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The bottom line I think is this.

If you believe that the Bible is the inerrant message of an omnipotent, all-knowing God then when it comes to science you have basically two choices.

You either have to adopt an interpretation of the Bible that matches the science, or you have to create a narrative where the science matches your interpretation of the Bible.

I see people like Ben doing one of these things when they insist that the science actually supports a young earth to match the way he reads the Bible.

I see Josh doing the other when he reads the Bible in a way that matches the available science whether it is saying that the Tower of Babel or Noah stories don’t refer to the entire earth.

However, the view that the Bible is not inerrant in matters of the natural world and human history but instead reflects the Bronze Age cosmologies and theological traditions of the Near East for pre-scientific, mythos-laden, superstitious cultures doesn’t require us to tie ourselves into knots reconciling the text with the science. Instead we just acknowledge the obvious that there is no reason to expect the Bible be accurate on any scientific matter.


It doesn’t help that “inerrancy” is defined to mean exactly and precisely what the person using the word wants it to mean. I personally don’t think inerrancy is a particularly useful concept, for this reason.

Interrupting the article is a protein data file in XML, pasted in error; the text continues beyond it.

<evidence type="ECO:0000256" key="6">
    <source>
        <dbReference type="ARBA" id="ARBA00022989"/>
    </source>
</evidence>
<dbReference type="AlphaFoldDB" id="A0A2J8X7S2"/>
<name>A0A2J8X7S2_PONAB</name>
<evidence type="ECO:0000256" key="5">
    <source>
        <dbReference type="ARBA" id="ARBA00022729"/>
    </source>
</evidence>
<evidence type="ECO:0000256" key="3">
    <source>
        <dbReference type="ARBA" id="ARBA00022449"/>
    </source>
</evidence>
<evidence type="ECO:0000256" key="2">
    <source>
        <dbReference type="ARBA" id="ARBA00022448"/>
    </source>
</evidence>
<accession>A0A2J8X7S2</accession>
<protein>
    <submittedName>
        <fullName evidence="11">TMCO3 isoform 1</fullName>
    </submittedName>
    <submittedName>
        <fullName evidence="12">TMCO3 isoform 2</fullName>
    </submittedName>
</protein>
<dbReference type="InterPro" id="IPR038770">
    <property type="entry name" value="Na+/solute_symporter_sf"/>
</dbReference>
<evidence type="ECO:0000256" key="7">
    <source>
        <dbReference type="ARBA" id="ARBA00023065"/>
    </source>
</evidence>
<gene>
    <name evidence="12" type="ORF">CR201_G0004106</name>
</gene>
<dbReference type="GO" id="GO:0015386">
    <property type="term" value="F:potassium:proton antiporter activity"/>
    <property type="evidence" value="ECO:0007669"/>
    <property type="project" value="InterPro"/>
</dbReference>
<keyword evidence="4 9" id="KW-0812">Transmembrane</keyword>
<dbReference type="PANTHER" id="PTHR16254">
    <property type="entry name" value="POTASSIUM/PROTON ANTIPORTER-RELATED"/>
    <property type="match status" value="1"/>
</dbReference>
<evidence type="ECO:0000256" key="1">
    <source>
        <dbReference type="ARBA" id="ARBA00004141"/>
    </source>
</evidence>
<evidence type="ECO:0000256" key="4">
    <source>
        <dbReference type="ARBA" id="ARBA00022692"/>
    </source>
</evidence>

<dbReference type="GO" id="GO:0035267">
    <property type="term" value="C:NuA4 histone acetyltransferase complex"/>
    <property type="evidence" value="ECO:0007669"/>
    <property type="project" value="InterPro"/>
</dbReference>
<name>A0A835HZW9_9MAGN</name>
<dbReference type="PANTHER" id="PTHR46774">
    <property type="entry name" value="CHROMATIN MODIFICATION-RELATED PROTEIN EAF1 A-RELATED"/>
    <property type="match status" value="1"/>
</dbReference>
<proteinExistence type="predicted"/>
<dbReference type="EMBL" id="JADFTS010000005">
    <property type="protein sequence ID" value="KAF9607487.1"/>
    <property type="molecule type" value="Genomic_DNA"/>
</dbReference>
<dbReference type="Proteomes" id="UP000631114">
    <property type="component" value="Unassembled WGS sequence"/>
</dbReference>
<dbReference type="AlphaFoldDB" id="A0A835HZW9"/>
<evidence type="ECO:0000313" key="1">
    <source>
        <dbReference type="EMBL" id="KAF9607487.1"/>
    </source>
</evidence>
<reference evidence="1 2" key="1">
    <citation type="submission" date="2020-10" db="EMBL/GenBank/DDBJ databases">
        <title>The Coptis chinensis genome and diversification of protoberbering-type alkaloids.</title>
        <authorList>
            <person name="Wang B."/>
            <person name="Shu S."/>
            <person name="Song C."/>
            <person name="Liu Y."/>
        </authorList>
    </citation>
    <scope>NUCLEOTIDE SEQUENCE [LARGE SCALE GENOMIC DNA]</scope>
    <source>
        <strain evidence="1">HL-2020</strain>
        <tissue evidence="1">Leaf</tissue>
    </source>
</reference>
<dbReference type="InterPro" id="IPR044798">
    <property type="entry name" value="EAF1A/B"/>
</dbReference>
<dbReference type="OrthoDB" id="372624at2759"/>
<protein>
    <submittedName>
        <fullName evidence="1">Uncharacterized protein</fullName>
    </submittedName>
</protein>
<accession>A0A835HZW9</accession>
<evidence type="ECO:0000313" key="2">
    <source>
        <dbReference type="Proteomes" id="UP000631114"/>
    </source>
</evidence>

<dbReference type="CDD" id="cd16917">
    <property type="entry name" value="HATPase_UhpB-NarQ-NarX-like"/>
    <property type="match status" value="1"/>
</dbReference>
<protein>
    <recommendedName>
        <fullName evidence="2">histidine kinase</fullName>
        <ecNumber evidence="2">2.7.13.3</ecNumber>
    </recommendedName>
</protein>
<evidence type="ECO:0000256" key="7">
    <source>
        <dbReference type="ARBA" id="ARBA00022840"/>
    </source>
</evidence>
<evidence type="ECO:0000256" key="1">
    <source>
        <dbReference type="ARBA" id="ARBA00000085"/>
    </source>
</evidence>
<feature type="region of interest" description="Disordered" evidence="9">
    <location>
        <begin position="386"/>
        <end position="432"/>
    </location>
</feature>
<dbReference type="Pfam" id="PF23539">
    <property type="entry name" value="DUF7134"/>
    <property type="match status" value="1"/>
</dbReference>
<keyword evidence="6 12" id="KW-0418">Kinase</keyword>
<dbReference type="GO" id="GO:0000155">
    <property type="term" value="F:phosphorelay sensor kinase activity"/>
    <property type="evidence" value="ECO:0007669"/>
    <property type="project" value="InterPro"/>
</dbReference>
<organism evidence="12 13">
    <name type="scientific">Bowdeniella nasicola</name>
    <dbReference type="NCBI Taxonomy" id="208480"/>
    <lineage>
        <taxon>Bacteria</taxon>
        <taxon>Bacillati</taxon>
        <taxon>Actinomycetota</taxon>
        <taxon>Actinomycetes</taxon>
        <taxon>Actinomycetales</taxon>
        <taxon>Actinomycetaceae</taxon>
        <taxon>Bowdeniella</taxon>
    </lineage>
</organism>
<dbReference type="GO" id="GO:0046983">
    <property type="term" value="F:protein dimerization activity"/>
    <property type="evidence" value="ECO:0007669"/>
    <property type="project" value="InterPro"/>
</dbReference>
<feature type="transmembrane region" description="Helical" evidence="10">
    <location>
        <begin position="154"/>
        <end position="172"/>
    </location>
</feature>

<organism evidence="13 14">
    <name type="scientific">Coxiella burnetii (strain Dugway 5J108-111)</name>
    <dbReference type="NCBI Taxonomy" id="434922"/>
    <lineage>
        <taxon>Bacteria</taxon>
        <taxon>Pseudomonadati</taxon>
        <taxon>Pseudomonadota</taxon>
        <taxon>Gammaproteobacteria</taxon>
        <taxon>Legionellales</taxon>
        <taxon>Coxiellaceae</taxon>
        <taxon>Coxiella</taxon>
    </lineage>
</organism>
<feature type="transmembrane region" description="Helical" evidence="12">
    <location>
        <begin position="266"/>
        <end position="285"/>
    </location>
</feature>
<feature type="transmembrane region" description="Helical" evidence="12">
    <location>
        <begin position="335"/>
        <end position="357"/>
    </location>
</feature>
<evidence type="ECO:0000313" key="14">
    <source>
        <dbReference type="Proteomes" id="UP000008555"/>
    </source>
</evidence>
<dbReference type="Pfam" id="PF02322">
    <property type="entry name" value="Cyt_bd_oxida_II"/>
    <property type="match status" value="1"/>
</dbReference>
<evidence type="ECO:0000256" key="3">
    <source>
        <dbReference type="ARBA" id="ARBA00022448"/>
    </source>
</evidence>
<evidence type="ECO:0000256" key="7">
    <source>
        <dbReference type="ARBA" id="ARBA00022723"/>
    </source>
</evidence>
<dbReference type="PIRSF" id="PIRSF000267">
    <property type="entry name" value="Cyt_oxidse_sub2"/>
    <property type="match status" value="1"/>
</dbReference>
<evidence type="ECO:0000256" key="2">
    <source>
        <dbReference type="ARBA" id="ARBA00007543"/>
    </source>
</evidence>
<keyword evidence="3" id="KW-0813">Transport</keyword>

One strawman of “inerrancy” seems to be the idea that a person reading the text will not draw incorrect propositional conclusions from the text. But of course the entire history of the Christian religion is one big cauldron of counterexamples to THAT notion, and so the inerrantists ends up qualifying their view by saying that a person with no false preconceptions will not draw incorrect conclusions. This neatly begs the question of which preconceptions are false and also makes the whole idea useless, because no one is completely devoid of inaccurate preconceptions.

You can relax “inerrancy” to simply mean “God wasn’t wrong about the things he intended to communicate” but that is so useless as to be nearly tautological.

I think it more useful to simply say, “The Bible either is or is not intended to communicate scientific and historical fact” without ever needing to bring up or define inerrancy. In my view, it seems very obvious that the Bible is intended to communicate theological truths. Where it touches on real history, its intent is not to communicate facts about that history but to illustrate how events in history reflect theological truths.


I would say if there is any intent to the Bible at all it was largely to reflect the beliefs of the authors, to provide a record of and a means to enforce cultural norms, to provide historical narratives friendly to the author’s political and cultural goals, and also maybe some theology. The Bible has a long complex history of inclusions and omissions and it’s an amalgam of post-hoc written records of oral traditions, poetry, and prescriptions for the practice of religious worship and cultural participation and as such I think it’s impossible, outside of a bare appeal to religious belief, assign any single intent to the entirety of the Bible.

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That isn’t true even remotely. It might be better labeled “Scriptural Realism”.